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Lamont says order on $10,000 fines sends 'bad actors' a message

Gov. Ned Lamont on Wednesday defended his executive order increasing the fine on businesses that violate the state’s COVID-19 rules regarding hours of operation and capacity limits from $500 to $10,000.

The edict takes effect at 12:01 a.m. Thursday.

During a virtual press briefing, Lamont said that while the vast majority of restaurants and retail establishments observe the rules, the state must be able to hold “outliers” and “bad actors” accountable. He said he took the action now to help prevent the COVID-19 spread from worsening and necessitating stricter measures. Some states, he said, have shut down restaurants.

Guidelines Lamont adopted earlier this month require Connecticut restaurants to stop serving by 9:30 p.m., close by 10 and limit seating capacity to 50%.

Other COVID-19 fines, which can be issued by local health directors or municipal officials, with the help of law enforcement, include $500 for organizing an event that exceeds capacity limits, $250 for attending an event that exceeds capacity limits and $100 for failure to wear a mask in public.

State Senate Republican Leader-elect Kevin Kelly of Stratford issued a statement critical of Lamont’s order.

“While I understand the Governor’s goal to deter bad actors who ignore the rules and contribute to the community spread of the virus, it's wrong to provoke fear and implement enormous fines without defining a clear appeal process and making a concerted effort to increase communication and assistance to those trying to create jobs and figure out how to navigate the pandemic,” he said.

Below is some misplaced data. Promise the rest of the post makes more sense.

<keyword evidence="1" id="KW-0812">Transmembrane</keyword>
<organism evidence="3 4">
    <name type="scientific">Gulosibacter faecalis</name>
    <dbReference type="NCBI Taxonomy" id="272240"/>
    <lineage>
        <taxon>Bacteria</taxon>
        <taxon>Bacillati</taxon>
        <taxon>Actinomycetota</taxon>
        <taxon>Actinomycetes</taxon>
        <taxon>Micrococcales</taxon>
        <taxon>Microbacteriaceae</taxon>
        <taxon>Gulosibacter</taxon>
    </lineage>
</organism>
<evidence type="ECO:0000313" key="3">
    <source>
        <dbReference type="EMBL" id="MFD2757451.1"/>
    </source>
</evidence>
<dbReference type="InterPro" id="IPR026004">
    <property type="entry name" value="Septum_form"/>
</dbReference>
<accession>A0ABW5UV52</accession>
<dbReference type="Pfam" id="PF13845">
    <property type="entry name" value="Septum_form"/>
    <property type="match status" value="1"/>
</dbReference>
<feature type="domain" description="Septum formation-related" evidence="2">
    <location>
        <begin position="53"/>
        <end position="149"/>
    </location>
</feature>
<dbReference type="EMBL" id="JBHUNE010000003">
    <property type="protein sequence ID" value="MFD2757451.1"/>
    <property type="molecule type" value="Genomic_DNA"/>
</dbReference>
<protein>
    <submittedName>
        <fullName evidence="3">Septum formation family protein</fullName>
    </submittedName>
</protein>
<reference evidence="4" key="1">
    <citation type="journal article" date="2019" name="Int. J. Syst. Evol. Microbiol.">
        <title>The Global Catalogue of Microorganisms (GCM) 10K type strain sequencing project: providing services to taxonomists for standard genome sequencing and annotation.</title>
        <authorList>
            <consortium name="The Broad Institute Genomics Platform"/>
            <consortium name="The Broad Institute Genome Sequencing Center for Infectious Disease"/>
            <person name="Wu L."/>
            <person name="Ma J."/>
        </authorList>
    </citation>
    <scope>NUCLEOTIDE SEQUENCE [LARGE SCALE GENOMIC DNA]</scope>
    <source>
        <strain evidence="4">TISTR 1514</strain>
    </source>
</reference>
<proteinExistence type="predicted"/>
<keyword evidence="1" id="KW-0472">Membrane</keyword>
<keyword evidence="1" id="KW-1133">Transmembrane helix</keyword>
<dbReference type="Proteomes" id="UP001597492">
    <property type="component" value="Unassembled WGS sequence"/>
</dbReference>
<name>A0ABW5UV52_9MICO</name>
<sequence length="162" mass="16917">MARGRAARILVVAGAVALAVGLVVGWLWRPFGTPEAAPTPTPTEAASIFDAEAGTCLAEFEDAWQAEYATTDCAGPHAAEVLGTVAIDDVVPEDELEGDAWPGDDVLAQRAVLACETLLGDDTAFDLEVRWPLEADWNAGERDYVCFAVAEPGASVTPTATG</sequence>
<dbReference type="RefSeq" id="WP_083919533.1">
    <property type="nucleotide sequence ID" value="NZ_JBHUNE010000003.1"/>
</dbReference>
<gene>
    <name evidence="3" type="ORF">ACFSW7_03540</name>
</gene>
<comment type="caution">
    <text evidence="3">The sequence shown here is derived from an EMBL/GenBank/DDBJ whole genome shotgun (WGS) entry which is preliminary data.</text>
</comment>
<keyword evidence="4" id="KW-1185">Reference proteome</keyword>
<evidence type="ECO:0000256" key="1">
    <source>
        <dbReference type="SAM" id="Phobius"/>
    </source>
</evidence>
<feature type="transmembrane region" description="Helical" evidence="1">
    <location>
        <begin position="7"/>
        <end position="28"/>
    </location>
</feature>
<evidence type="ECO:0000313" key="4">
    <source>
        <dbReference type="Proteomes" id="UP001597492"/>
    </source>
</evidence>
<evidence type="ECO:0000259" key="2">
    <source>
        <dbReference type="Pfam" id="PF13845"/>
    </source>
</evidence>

Both Lamont and David Lehman, commissioner of the state Department of Economic and Community Development, were receptive to a suggestion that any COVID-19 fines the state collects be used to fund grants to businesses harmed by the pandemic.

“Sounds like a good idea to me,” the governor said.

Lamont reported the state had counted 1,872 new COVID-19 cases among 31,232 tests for the disease, a one-day positivity rate of 5.99%. Hospitalizations had increased by 77 to 968, and 45 additional deaths had pushed the cumulative toll since the pandemic began to 4,926.

Josh Geballe, the state’s chief operating officer, said the one-day death toll, considerably higher than in recent days, reflected the way data had been released rather than any specific circumstance.

The state Department of Public Health issued its weekly COVID-19 alert map, which shows that 150 of Connecticut’s 169 cities and towns are now in the “red alert” zone, meaning their average daily case rate over the last two weeks exceeds 15 per 100,000 population.

All but two of the 21 towns in New London County are in the red zone. North Stonington and Preston, which were in the red zone last week, have been downgraded to orange alert, meaning their averge daily case rate ranges from 10 to 14 per 100,000 population.

Forty-eight COVID-19 patients were hospitalized in New London County, up from 45 the previous day.


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